Saab 105Ö

Saab 105Ö (c/n 105426, RF-26 of the Austrian Air Force / Österreichische Luftstreitkräfte) taxiing to apron of Sliač Airport, during the 2015 edition of Slovak International Air Fest, Sliač, August 2015.

At the end of 1950s, the Saab company launched its private venture programme to develop a small and inexpensive multi-purpose aircraft, powered by two jet engines and designated Saab 105. The initial idea was to create a turbofan-powered aeroplane that could be offered for various military operators but also as a business jet.

Nowadays, such an idea may seem to be very strange but, at that time, management of the Saab company really thought about the Saab 105 as four- or five-seat business jet. The aircraft had to allow the company to enter into that corporate aeroplane market by offering a small, but cost-effective and modern aeroplane. Regrettably, it quickly turned out that no business customers are interested in the Saab 105 and that put the entire project under threat of abandonment.

However, the new jet gained the interest of the Swedish Air Force (Flygvapnet) authorities. The air force was ready to finance further development of the aircraft and then, if its military aviation expectations are proven, to order a large number for training purposes. The programme officially began at the end of 1961 and on 29th June 1963, prototype of the Saab 105 performed its maiden flight.

Series of evaluation flights confirmed the aeroplane has an appropriate flying characteristic for a trainer, is capable to perform aerobatic manoeuvres and, in addition, can be also used as light-attack aircraft. Therefore, on 6th March 1965, the Government of Sweden approved an order for 130 examples of the Saab 105, in three main configurations – four-seat training jet (officially designated Sk 60A) and two-seat light-attack (Sk 60B) and reconnaissance (Sk 60C). On 17th July 1967, the aircraft was officially introduced into operational service with the Swedish Air Force.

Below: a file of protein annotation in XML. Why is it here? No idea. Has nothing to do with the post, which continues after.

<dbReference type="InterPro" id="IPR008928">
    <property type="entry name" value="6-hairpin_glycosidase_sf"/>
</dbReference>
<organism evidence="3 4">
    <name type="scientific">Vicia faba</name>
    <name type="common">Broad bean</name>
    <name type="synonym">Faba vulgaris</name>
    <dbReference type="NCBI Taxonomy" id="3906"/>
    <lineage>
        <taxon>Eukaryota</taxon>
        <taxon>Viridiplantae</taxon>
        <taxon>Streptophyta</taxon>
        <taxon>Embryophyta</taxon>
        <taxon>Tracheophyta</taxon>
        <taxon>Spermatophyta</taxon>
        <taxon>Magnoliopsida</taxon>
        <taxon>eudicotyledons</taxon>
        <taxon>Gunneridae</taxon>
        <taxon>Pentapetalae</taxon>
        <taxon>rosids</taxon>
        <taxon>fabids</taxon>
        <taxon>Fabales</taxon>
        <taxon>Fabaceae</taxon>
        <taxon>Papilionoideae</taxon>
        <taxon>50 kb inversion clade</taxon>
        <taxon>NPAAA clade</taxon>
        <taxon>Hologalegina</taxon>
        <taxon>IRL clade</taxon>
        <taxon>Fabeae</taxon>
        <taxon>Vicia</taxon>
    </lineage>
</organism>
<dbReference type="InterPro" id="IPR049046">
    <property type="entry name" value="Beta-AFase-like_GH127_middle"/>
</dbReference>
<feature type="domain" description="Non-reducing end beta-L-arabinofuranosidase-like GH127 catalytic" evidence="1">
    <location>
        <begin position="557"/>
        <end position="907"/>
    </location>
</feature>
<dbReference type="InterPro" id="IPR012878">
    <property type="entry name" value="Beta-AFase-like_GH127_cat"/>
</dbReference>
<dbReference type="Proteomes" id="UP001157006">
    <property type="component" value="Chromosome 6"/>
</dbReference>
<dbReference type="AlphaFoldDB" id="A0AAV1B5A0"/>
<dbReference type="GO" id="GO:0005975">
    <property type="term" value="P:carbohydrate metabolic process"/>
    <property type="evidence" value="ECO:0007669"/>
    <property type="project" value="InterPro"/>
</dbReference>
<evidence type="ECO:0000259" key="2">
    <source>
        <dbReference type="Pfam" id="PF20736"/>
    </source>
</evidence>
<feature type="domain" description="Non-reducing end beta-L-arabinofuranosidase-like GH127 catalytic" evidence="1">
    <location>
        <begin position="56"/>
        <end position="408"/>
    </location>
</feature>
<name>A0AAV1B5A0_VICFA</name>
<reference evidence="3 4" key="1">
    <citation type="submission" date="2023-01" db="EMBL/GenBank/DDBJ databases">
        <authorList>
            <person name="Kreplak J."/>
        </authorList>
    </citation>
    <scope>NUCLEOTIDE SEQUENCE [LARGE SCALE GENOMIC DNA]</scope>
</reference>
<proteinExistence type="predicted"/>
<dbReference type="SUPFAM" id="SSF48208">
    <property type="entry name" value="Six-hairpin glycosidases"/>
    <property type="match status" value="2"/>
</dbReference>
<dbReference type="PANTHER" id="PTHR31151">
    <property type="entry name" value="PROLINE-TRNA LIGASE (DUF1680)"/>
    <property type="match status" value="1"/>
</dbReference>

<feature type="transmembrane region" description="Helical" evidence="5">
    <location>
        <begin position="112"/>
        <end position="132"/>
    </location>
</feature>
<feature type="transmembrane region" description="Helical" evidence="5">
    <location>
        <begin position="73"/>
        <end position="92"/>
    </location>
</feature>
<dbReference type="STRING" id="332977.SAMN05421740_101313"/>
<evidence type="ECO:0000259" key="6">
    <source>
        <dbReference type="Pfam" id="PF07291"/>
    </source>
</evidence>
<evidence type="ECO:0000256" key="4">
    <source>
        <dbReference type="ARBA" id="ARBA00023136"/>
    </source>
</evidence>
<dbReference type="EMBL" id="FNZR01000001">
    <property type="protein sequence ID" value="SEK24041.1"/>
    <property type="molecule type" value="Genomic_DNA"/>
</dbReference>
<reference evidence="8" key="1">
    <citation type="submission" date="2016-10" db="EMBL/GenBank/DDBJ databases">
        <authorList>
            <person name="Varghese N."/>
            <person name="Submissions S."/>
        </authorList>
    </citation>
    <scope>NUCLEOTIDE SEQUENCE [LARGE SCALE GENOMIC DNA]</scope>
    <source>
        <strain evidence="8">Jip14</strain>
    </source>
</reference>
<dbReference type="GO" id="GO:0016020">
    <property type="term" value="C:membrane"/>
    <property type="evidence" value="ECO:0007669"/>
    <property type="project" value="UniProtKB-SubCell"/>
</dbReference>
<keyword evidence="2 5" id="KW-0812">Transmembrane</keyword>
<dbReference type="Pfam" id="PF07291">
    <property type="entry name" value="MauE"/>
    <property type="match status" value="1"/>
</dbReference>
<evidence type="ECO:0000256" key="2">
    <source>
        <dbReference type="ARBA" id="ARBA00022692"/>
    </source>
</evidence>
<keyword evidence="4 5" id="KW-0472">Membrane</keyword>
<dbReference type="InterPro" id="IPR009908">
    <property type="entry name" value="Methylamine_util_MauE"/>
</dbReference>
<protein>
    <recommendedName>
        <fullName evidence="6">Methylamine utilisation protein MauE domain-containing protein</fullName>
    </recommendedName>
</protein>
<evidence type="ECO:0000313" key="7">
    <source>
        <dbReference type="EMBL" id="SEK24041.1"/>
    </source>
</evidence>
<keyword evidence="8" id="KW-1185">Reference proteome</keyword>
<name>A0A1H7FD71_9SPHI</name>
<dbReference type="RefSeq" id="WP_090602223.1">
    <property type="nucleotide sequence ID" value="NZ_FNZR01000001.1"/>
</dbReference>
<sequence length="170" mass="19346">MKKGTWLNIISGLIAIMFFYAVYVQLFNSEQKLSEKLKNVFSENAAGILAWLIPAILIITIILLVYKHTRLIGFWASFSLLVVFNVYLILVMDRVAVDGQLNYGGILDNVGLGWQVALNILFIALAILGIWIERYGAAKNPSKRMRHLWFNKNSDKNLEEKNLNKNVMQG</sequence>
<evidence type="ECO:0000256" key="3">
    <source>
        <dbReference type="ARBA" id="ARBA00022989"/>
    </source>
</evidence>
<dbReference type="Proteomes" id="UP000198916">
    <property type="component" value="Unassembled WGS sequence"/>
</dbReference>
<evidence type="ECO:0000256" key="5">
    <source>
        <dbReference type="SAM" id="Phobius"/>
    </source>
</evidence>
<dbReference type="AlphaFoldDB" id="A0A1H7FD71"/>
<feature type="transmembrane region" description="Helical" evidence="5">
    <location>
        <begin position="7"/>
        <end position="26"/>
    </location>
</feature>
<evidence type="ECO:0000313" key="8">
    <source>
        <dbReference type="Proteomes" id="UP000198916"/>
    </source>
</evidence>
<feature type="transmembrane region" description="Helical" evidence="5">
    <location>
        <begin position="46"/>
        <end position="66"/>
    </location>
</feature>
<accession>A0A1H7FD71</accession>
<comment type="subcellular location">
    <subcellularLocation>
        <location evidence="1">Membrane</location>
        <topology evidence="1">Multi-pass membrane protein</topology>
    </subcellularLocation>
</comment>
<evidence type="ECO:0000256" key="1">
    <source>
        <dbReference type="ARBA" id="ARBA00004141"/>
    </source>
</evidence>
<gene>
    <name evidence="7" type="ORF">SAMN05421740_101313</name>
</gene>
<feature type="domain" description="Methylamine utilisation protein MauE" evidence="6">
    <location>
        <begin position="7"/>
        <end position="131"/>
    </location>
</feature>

Nowadays, several tens of the Saab 105 jets are still operational with Flygvapnet and used for training and liaison duties. In the 1990s, those aircraft were a subject of upgrade programme that included a change of initial Turbomeca Aubisque engines for modern and more cost-effective Williams FJ44-1. Nevertheless, their days are numbered – in 2021, the Swedish Air Force decided to replace the Saab 105 with Grob G 120TP as the new basic training aircraft.

Although, at the very beginning, the Saab company created that small jet with intention to sell it worldwide, the Saab 105 did not achieve any significant international success. The aircraft was offered to Switzerland (Saab 105H) and Finland (Saab 105S) but eventually lost the bids.

Eventually, Austria became the only country, besides of Sweden, to acquire the Saab 105 jets. The aircraft were purchased at the end of the 1960s and entered service with the Austrian Air Force in July of 1970. The Austrian version, officially designated Saab 105Ö (sometimes written as ´105Oe´), was based on the Saab 105XT, an upgraded demonstrator built from the second prototype and powered by two General Electric J85 engines.

In 2010, one of the Austrian jets – the Saab 105Ö ´RF-26´ – was re-painted into a special ´tiger livery´, celebrating the 40th anniversary of service of the 105Ö fleet with the Austrian Air Force. The aircraft was later a frequent participant of European air shows always attracting attention of visitors there.

On 31st December 2020, the Austrian Air Force officially retired its remaining fleet of the Saab 105, after fifty years of active service.

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